not been neglected. Such men as President W. C. Brown, of . In geography and history, the boys and the New York Central Railroad, President girls are required to touch over and over H. J. Waters, of the State Agricultural again upon Nashville's trade and indusCollege of Kansas, Dr. L. L. Lumsden, of tries, as well as the lives of Tennessee's the United States Public Health Service, eminent men. For example, in the sixth and other distinguished men, came to grade the students learn about the lumber, speak on the best methods to extend farm textile, and other industries of Nashville, credit, on coöperative marketing, on sani- something about river and railroad transtation on the farm, on diversification of portation, the territory covered by the crops, on soil renewal, and on other sub- domestic and foreign trade, etc. jects that are vital to the regeneration of Besides classroom work, the pupils, country living.
under the care of their teachers, have been One of the first results of the congress sent out in groups to study the work of was that one thousand farmers pledged a factories, foundries, warehouses, coffee dollar apiece for prizes for the best corn roasting plants, mills, etc., as well as at a corn show which they arranged to hold municipal institutions. After returning next year. The farmers who were present to school they spent one or two periods on also proposed another meeting of the another day in comparing notes, discussing congress, which they will help to manage, the industry, and clearing up more or less and which will be held probably next indistinct impressions. Later every child December or January.
wrote his own account of the visit, and one Here, again, as at Duluth and at other or two of the best papers were sent to the cities, the town and the country have factories that entertained them. united to further that agricultural advance Furthermore, in the study of current which is one of the most inspiring and topics, which is required in the sixth, most hopeful movements in the upward seventh, and eighth grades, all questions march of American life.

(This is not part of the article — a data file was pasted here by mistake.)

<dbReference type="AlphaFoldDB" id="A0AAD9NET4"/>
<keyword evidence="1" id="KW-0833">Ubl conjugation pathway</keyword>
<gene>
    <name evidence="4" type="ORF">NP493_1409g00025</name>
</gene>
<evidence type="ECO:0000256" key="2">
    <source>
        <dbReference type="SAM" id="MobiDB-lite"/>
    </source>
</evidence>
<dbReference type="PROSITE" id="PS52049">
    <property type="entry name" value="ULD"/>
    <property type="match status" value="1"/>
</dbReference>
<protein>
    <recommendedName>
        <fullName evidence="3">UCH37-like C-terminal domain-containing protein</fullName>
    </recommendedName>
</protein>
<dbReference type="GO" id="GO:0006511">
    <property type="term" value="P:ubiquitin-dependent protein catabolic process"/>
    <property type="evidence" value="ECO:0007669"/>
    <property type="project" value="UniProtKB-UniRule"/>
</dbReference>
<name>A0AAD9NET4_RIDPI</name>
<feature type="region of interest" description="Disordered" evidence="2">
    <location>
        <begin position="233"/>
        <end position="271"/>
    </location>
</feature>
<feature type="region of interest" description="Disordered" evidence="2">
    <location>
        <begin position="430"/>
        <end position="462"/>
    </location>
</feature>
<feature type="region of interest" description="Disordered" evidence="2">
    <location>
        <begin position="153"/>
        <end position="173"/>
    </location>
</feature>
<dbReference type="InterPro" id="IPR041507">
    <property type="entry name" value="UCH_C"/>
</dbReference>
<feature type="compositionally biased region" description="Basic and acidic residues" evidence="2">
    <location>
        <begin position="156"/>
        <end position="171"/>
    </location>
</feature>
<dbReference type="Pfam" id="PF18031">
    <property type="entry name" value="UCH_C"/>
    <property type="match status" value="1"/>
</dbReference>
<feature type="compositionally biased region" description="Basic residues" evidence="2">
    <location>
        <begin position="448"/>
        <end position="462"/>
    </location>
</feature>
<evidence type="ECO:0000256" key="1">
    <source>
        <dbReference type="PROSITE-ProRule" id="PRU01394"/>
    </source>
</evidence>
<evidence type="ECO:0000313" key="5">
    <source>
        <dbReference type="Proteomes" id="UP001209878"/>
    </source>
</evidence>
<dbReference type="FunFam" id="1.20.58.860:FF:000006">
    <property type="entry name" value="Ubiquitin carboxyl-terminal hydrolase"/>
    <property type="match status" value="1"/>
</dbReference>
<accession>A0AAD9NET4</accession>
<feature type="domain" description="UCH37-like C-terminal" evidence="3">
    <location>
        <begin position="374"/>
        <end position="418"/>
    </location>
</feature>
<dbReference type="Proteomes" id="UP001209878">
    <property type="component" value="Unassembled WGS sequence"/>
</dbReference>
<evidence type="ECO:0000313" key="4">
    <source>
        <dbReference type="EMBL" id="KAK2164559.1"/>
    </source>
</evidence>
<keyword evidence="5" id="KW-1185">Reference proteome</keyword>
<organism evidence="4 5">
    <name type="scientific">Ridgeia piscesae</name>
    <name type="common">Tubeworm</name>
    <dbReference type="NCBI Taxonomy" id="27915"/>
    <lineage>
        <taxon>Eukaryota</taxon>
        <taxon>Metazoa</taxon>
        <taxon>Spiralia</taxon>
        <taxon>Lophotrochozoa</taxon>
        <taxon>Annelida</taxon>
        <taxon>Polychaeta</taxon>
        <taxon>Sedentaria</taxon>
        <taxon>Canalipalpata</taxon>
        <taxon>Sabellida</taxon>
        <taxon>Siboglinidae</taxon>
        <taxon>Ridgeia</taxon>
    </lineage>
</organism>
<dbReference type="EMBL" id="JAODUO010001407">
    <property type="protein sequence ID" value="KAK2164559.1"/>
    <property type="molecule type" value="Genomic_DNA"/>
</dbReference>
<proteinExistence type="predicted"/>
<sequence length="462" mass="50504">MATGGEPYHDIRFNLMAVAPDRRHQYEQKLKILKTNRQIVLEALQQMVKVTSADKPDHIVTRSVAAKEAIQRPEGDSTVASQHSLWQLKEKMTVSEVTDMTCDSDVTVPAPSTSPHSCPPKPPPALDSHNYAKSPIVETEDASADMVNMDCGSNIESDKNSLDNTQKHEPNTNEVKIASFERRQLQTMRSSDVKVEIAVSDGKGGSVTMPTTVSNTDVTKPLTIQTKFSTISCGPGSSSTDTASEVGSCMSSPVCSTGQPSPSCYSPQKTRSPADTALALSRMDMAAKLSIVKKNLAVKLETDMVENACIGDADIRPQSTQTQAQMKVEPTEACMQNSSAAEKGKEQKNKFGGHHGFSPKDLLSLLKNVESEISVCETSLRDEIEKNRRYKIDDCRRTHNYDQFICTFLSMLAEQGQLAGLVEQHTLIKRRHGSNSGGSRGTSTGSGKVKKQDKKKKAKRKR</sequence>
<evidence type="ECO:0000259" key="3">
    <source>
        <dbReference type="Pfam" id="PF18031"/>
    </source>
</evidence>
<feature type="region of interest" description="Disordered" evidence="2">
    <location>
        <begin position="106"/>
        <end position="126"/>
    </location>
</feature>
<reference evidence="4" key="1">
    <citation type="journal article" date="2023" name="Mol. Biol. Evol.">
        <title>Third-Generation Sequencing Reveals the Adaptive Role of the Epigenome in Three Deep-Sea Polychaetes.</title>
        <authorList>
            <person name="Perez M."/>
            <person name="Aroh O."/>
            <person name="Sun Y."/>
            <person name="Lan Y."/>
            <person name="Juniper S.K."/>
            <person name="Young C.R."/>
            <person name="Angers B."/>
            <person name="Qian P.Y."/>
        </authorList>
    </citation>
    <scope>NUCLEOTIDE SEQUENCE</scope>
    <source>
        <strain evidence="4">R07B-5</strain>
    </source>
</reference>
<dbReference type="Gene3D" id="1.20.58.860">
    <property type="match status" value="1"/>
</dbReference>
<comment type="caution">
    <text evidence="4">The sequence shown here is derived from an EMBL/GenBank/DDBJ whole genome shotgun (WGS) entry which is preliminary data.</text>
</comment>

relating to the progress and welfare of the
ago. Butas made
handieen-year old even these the light of
city are readily seized upon by the pupils. such astonishing growth as this, for the They are keen to discern matters of more first commercial exhibition of motion than passing interest; and, in the light of pictures was made only seventeen years previous training, even these twelve- or ago. But even more noteworthy than fourteen-year old children are able to their financial importance is the educahandle such topics with profit and with tional influence of the pictures. They evident pleasure.
reveal new possibilities to teachers of By the kindness of the city merchants, history and science, and they put a new the schools obtained invoices, freight bills, weapon in the hands of social reformers and contracts of sale, and other like papers of sanitary engineers. Elsewhere in this trade and these, in part, take the place of magazine the educational service of the the time-honored books of arithmetic. pictures is described at length. Both The work is made as interesting as possible commercially and educationally they are a to the children; for they are doing problems remarkable and most useful addition to the of real life, and the names in the problems resources of modern civilization. are the names of firms and businesses that they hear and see every day.